Good but not the best in town. Buttery avocado, some lightly dressed greens, and pleasantly sour, toasted bread. But it could use some extra spice or a hit of tang.

20150307_142312Ricotta and pea toast

Okay, this is great. I don’t know where they got their peas, but these scream spring. They are soft and juicy with a sweet, super vegetal flavor. The shoots are earthy and the snippets of chives are sharp and garlicky against the cloud-like ricotta. This is a must get. 20150307_143652 Roasted carrots with truffles and feta

The dish to end all brunch dishes. Meaty, crispy, soft. Sweet, spicy, vibrant. Cheesy, truffle-y, herbal. I wouldn’t even get this with the egg, as recommended. The carrots are so delicately and completely flavored that the egg would dull the flavors. The headiness of the truffles highlight the carrot’s sweetness. Get this and get 2 orders – that’s how great it is.

Actually, it’s so great that I would get it again. That’s right, I would return. The service is excellent, the food is tasty, and the vibe was really fun for a celebratory lunch. Next time, I’ll just come with a granola bar in my purse and the knowledge that it may be awhile before I chow down.

Split Pea and Smoked Ham Soup

Sometimes, being married means making sacrifices.

Split pea soup, to me, was a sacrifice. I don’t love smoky, heavy, grainy soups. I like light, fresh, vibrant soups. Creamy, spicy, fragrant. I love a stew.  But split pea soup…never my thang. Mushy peas, rubbery ham, too much salt. Blech.

Until, that is…I made it myself. This took awhile to make but was easy as could be. It could be made vegetarian, but I have to tell you…that ham hock broth has made me a believer.

Split Pea and Ham Soup

1 lb. split peas (or lentils of any color)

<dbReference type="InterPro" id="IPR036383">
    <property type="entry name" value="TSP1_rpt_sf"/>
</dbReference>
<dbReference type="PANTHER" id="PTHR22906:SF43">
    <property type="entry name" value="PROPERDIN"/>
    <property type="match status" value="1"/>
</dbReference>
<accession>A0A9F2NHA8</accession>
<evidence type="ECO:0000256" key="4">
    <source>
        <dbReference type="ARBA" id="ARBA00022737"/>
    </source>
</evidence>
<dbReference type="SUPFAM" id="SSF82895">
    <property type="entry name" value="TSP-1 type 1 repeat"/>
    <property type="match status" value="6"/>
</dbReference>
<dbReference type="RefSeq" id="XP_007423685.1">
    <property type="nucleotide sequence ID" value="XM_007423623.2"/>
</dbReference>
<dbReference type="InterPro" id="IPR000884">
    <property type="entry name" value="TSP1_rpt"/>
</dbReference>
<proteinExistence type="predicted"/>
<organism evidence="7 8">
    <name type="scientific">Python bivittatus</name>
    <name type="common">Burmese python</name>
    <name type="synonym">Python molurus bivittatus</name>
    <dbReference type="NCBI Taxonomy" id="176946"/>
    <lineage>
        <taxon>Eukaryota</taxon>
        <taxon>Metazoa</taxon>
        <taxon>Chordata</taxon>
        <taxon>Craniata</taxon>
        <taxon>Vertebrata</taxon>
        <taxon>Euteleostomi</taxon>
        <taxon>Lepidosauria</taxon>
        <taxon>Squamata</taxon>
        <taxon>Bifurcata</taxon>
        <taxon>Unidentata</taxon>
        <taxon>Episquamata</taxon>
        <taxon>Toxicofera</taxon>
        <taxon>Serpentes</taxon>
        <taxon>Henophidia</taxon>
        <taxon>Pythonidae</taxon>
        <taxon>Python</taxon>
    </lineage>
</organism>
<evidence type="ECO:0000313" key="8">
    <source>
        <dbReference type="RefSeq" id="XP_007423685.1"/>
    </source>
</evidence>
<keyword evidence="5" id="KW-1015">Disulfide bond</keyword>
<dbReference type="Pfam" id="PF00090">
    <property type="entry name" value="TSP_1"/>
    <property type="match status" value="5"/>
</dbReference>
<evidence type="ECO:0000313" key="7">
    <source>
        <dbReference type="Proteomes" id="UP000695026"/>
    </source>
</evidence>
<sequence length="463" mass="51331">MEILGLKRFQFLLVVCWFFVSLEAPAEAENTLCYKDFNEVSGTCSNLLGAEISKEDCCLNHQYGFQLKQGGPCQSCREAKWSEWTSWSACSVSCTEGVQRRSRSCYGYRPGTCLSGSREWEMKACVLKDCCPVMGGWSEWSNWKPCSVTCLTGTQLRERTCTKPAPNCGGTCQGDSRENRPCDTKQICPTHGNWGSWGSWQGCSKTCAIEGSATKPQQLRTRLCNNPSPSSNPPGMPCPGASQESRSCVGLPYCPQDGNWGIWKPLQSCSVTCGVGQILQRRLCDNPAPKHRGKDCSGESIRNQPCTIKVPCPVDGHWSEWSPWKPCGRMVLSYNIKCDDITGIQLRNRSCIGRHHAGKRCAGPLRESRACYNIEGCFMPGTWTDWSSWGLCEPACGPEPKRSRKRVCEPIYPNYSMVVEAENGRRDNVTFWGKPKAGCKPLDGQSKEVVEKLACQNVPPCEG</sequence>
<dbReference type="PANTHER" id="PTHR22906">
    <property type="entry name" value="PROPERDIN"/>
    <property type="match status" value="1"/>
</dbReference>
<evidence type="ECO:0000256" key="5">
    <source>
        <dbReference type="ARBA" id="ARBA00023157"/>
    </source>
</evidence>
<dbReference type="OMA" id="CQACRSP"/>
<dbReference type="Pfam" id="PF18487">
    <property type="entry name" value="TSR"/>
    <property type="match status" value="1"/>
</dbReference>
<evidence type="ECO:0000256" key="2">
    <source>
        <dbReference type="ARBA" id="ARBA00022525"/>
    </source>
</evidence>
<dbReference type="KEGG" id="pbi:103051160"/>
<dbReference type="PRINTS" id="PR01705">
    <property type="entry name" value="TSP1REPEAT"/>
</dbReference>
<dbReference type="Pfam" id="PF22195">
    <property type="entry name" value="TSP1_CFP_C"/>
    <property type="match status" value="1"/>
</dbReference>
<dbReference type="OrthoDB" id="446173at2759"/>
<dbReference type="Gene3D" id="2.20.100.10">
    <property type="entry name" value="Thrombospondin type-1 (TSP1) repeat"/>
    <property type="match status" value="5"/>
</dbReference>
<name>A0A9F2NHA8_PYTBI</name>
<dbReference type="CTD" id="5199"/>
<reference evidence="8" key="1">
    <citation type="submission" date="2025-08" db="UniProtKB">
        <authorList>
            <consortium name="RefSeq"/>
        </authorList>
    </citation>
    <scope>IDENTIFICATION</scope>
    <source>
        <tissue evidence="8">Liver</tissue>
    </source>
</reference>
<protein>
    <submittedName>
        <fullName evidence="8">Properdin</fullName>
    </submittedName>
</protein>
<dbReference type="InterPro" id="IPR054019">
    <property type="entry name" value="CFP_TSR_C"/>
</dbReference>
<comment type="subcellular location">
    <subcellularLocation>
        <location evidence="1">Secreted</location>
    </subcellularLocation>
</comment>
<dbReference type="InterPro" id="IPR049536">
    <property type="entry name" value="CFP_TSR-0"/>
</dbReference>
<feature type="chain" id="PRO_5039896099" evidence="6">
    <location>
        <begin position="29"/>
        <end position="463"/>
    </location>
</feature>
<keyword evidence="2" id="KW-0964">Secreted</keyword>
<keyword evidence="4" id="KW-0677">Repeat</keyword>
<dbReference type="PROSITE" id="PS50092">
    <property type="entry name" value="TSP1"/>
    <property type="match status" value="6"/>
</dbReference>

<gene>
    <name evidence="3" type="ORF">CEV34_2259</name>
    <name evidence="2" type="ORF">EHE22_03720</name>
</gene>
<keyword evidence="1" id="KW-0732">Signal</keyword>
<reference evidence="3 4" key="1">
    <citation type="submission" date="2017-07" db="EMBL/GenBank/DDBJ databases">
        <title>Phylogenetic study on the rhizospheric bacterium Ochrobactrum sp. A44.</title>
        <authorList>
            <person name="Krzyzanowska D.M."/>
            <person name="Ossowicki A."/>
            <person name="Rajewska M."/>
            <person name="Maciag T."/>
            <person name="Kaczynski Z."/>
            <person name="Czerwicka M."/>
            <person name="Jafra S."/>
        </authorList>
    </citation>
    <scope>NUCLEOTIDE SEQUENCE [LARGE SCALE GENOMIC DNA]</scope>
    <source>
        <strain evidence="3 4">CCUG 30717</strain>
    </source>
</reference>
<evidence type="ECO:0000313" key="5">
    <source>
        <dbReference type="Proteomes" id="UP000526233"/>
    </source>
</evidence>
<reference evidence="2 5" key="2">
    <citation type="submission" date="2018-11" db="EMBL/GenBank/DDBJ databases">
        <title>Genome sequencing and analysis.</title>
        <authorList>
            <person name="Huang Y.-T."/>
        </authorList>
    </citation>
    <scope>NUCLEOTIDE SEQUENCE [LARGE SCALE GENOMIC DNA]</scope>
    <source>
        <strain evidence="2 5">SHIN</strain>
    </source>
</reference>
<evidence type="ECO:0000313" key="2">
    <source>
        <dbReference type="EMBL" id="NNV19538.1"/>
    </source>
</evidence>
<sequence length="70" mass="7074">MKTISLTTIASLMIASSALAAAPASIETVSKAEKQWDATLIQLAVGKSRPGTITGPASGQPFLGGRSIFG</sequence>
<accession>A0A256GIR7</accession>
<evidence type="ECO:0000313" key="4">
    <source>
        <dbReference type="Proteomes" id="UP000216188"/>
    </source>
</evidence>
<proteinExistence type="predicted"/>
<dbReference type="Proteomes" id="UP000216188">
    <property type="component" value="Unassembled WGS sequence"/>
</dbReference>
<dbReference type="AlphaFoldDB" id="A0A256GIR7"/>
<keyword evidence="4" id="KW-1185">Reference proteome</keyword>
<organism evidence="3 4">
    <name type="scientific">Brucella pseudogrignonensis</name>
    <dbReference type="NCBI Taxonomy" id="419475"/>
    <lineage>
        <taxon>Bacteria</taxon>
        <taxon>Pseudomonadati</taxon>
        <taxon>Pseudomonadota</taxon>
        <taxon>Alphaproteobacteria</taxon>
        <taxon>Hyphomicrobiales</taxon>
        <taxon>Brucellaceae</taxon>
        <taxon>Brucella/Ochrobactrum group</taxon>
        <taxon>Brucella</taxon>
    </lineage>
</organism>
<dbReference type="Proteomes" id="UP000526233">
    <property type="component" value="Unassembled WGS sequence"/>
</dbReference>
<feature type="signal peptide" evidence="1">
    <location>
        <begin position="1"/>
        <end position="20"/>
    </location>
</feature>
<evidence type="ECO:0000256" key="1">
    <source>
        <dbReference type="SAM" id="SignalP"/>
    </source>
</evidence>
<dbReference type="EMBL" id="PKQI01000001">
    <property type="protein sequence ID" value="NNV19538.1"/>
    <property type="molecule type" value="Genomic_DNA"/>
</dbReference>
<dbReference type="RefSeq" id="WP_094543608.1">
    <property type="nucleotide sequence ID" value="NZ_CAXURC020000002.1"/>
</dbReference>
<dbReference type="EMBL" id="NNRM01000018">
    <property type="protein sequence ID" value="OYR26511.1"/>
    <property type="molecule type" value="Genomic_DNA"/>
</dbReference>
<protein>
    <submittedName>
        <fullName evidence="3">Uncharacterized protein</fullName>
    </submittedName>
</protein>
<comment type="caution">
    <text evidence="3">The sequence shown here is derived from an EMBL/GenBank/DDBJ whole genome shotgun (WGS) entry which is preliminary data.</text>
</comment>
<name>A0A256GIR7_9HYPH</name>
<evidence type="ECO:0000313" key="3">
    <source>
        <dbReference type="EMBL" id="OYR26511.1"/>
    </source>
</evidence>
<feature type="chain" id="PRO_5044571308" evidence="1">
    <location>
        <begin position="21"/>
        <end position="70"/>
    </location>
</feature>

1 smoked ham hock

1 onion, roughly chopped

1 bunch carrots, roughly chopped

3 cloves garlic

1 tbsp. vegetable oil

1 bunch celery, roughly chopped

8 cups stock

4-6 cups water

2 bay leaves

salt, pepper, and poultry seasoning to taste

1 glug balsamic vinegar

1 cup milk

IMG_2190 1. Toss the veggies into a large stock pot with the oil over high heat. Sautee for about 7 minutes, or until the vegetables are fragrant and the onions are translucent but there is no browning and nothing is softened. I put shrooms in here, but only because they were about to go bad. I don’t think that they are necessary. IMG_2191 This is a ham hock. This good Jew hadn’t ever seen one up close before, much less cooked with it. I did a little online research and it seemed like any osso buco or short rib to me. Basically, boil it for hours into oblivion. IMG_2193 2. Toss in the water, stock, herbs, and seasonings, and let that thing boil, covered, for between 2 and 3 hours You know that it’s done when the ham meat falls off of the bone easily. Keep it at a medium-low simmer so it doesn’t boil over. The house…the house is gonna smell goooood.

IMG_2201 3. When the ham hock is really soft, with the skin falling away, strain out all of the solids and return the broth to the pot. Add the lentils and cook for about 30 minutes, or until the soup is thick and the lentils are soft. IMG_2206 4. Taste for seasonings, add the balsamic and the milk, and then taste for seasonings again.  IMG_2210 5. Shred the the meat away from the fat and skin and fold it into the soup. IMG_22166. Serve (if you are like us) with Greek yogurt and a little hot sauce.

Okay, I have seen the light – this is the way that split pea soup should taste. Creamy, comforting, and deeply layered with flavor and sweetness. The pork stock is unlike any I have ever made – it tastes almost like rich tonkatsu broth. It’s so filled with body and round with fat and flavor. It isn’t smoky, just savory and earthy. The milk rounds out the edges and the balsamic adds a fresh, tart edge. This was perfect with a Caesar salad.

Sometimes marriage is about making sacrifices…and sometimes it’s about learning that those sacrifices are actually awesome, delicious bowls of soup.

Weekday Mimosas at The Standard Grill

Weekday mimosas. 

Who doesn’t love ‘em?

However, they can be SHOCKINGLY difficult to find in NYC. It’s like people only like to drink on the weekends.

Pffffft.